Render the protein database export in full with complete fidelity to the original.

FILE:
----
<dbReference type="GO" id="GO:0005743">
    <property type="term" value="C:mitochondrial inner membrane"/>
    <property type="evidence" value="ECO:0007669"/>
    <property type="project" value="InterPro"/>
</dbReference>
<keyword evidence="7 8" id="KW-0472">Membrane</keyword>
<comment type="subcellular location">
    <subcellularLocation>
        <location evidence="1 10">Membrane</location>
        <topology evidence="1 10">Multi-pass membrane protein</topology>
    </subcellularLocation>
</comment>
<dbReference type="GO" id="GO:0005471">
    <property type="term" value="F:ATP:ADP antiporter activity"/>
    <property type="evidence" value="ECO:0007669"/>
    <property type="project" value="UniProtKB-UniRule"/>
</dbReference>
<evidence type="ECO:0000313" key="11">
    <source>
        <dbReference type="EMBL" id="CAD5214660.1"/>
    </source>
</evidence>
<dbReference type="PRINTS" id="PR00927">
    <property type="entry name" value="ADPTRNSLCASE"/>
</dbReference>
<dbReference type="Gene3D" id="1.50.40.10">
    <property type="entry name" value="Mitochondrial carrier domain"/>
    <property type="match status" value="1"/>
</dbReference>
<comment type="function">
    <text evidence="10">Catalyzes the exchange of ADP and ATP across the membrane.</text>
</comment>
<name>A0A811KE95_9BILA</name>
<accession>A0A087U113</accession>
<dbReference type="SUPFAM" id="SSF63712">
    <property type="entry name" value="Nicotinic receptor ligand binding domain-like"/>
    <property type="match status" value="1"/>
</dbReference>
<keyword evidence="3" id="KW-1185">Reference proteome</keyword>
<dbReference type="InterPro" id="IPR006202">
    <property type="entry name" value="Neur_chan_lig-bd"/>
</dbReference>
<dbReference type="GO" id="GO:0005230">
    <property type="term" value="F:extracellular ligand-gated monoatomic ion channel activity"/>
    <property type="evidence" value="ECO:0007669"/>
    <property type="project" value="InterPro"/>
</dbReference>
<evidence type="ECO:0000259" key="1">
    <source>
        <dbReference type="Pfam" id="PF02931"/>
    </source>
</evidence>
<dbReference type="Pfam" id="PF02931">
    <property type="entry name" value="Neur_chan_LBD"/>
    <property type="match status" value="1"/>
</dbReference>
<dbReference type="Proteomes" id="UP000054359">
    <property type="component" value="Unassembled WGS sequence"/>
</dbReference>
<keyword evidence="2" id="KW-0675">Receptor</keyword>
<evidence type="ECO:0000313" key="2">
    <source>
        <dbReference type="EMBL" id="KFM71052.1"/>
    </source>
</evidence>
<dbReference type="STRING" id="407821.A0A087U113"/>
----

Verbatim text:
<dbReference type="GO" id="GO:0005743">
    <property type="term" value="C:mitochondrial inner membrane"/>
    <property type="evidence" value="ECO:0007669"/>
    <property type="project" value="InterPro"/>
</dbReference>
<keyword evidence="7 8" id="KW-0472">Membrane</keyword>
<comment type="subcellular location">
    <subcellularLocation>
        <location evidence="1 10">Membrane</location>
        <topology evidence="1 10">Multi-pass membrane protein</topology>
    </subcellularLocation>
</comment>
<dbReference type="GO" id="GO:0005471">
    <property type="term" value="F:ATP:ADP antiporter activity"/>
    <property type="evidence" value="ECO:0007669"/>
    <property type="project" value="UniProtKB-UniRule"/>
</dbReference>
<evidence type="ECO:0000313" key="11">
    <source>
        <dbReference type="EMBL" id="CAD5214660.1"/>
    </source>
</evidence>
<dbReference type="PRINTS" id="PR00927">
    <property type="entry name" value="ADPTRNSLCASE"/>
</dbReference>
<dbReference type="Gene3D" id="1.50.40.10">
    <property type="entry name" value="Mitochondrial carrier domain"/>
    <property type="match status" value="1"/>
</dbReference>
<comment type="function">
    <text evidence="10">Catalyzes the exchange of ADP and ATP across the membrane.</text>
</comment>
<name>A0A811KE95_9BILA</name>
<accession>A0A087U113</accession>
<dbReference type="SUPFAM" id="SSF63712">
    <property type="entry name" value="Nicotinic receptor ligand binding domain-like"/>
    <property type="match status" value="1"/>
</dbReference>
<keyword evidence="3" id="KW-1185">Reference proteome</keyword>
<dbReference type="InterPro" id="IPR006202">
    <property type="entry name" value="Neur_chan_lig-bd"/>
</dbReference>
<dbReference type="GO" id="GO:0005230">
    <property type="term" value="F:extracellular ligand-gated monoatomic ion channel activity"/>
    <property type="evidence" value="ECO:0007669"/>
    <property type="project" value="InterPro"/>
</dbReference>
<evidence type="ECO:0000259" key="1">
    <source>
        <dbReference type="Pfam" id="PF02931"/>
    </source>
</evidence>
<dbReference type="Pfam" id="PF02931">
    <property type="entry name" value="Neur_chan_LBD"/>
    <property type="match status" value="1"/>
</dbReference>
<dbReference type="Proteomes" id="UP000054359">
    <property type="component" value="Unassembled WGS sequence"/>
</dbReference>
<keyword evidence="2" id="KW-0675">Receptor</keyword>
<evidence type="ECO:0000313" key="2">
    <source>
        <dbReference type="EMBL" id="KFM71052.1"/>
    </source>
</evidence>
<dbReference type="STRING" id="407821.A0A087U113"/>